Exactly. Because government isn’t a building somewhere, it’s people. Of the people, by the people, for the people.

Thank you, Chief Anderson, for reminding us all of that. Kudos.


Filed under Current Events, Nashville, racism

Happy Thanksgiving From Our Militarized Police

Nashville police will use helicopters “to keep Black Friday safe”. From what? Your guess is as good as mine:

“We can support the ground units with an asset like aviation and that gives us a better view of what is going on,” Sgt. Kurt Knapp said. “We can prevent crime and car break-ins and monitor traffic, especially around Opry Mills and the Nashville West areas.”

Sgt. Knapp is one of four sworn officers who pilot the six helicopters in the Air One fleet. Two private pilots are also a part of the aviation unit.

“I think it’s a great deterrent,” Sgt. Knapp said. “Knowing and seeing that the helicopter is there may make a criminal think twice about doing what they are doing.”


Two of the helicopters are equipped with Flir, thermal imaging technology, and the pilots all fly with night vision goggles for nighttime operations.

Wow. Nothing says Thanksgiving like the thrum of police helicopters overhead. Maybe deploy some of those SWAT team battering rams while you’re at it, that sure screams holiday spirit, too. All to prevent a car break-in? Calling bullshit on that one.

Jesus Christmas. So this is the new normal? Is it really necessary? Or does our police department just want to play with its fun toys?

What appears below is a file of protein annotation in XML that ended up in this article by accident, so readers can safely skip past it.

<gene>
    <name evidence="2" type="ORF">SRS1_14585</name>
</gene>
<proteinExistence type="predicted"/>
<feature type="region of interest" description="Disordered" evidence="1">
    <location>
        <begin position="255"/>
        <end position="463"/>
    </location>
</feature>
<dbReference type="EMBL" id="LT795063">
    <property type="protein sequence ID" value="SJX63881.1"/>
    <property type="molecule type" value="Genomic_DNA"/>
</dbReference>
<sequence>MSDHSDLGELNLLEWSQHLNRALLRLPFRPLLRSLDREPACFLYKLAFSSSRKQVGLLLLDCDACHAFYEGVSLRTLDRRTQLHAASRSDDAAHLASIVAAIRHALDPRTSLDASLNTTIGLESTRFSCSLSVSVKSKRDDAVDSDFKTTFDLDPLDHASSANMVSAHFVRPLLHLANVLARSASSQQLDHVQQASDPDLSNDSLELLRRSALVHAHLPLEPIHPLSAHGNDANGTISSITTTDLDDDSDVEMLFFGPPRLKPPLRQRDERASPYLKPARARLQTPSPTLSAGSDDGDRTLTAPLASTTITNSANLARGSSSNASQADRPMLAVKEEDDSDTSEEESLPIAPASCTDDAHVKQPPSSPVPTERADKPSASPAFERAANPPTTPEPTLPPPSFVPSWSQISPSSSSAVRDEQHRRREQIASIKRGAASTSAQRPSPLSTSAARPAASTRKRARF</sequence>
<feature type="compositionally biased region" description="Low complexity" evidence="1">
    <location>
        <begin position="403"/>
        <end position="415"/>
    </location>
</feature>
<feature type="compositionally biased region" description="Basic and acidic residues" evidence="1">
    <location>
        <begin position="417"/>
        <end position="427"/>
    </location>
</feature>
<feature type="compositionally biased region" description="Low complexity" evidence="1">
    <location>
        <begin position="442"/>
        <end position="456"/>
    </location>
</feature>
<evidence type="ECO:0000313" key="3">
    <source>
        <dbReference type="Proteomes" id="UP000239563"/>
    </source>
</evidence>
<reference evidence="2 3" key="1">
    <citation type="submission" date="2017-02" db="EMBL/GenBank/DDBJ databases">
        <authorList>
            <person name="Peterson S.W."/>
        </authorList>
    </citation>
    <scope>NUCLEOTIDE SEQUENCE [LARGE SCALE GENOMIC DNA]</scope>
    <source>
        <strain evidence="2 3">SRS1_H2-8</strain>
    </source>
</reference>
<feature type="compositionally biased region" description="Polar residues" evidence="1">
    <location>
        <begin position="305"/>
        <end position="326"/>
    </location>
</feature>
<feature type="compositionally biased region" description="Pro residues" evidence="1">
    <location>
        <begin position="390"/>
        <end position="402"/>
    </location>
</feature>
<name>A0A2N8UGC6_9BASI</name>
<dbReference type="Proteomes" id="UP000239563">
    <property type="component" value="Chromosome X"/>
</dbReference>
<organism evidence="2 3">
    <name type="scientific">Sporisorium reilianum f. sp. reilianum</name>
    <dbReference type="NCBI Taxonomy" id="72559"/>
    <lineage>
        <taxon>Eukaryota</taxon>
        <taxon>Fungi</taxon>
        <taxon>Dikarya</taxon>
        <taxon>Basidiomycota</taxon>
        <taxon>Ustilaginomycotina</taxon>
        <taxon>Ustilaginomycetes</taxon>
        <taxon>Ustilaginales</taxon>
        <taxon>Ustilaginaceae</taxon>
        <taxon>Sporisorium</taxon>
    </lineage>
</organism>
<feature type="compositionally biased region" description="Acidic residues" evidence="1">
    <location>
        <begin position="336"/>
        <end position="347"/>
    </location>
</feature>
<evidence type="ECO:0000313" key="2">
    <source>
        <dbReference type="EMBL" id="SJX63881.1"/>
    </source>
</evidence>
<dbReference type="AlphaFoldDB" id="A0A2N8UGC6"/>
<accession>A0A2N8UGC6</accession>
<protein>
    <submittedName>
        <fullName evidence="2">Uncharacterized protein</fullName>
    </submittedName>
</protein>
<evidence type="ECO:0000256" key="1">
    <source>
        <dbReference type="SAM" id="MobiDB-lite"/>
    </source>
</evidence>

Filed under Holidays, Nashville

Shiny-Sparkly Internet Thingie

Apparently our brilliant overlords think chucking social studies textbooks for, I dunno, Jetpunk geography quizzes and Wikipedia’d history is a great idea:

In a first for MNPS, the district opted not to purchase social studies textbooks this year when the time came to replace outdated versions every six years.

Instead, Metro administrators have asked teachers to use websites, interactive videos and primary resources as the main way to teach history, geography and other social studies topics. Though older textbooks will still be in classrooms, and teachers can use them as resources, they are no longer the central focus.

It’s a “digital classroom” these days, officials say, and teachers need flexibility to use curriculum not offered in the old-fashioned print textbook.

Ah yes, the “digital classroom,” that great beacon of our future. Last time I wrote about this in 2011, I linked to this New York Times piece about the failure of Arizona’s tech-intensive classrooms to actually educate:

Since 2005, scores in reading and math have stagnated in Kyrene, even as statewide scores have risen.

To be sure, test scores can go up or down for many reasons. But to many education experts, something is not adding up — here and across the country. In a nutshell: schools are spending billions on technology, even as they cut budgets and lay off teachers, with little proof that this approach is improving basic learning.

Indeed. It bears remembering that the very people touting the “digital classroom” and education based on computer gimmicks tend to be the same people selling school districts the high-tech gadgetry in the first place. I’ve long suspected that a big part of this push is to basically advertise certain brands to kids, often at taxpayer expense — to create future customers for Microsoft and Apple, for instance, the same way tobacco companies reached kids with their Joe Camel campaign.

It’s also kinda bizarre that we’re going all-in on technology in the classroom on the one hand, while barely two weeks ago we were told how important it is to teach cursive handwriting in Tennessee’s schools. Weird.

But yes, DO remind me how the problem with Tennessee’s schools is teachers and teacher’s unions. I’m all ears.


Filed under education, Nashville, Tennessee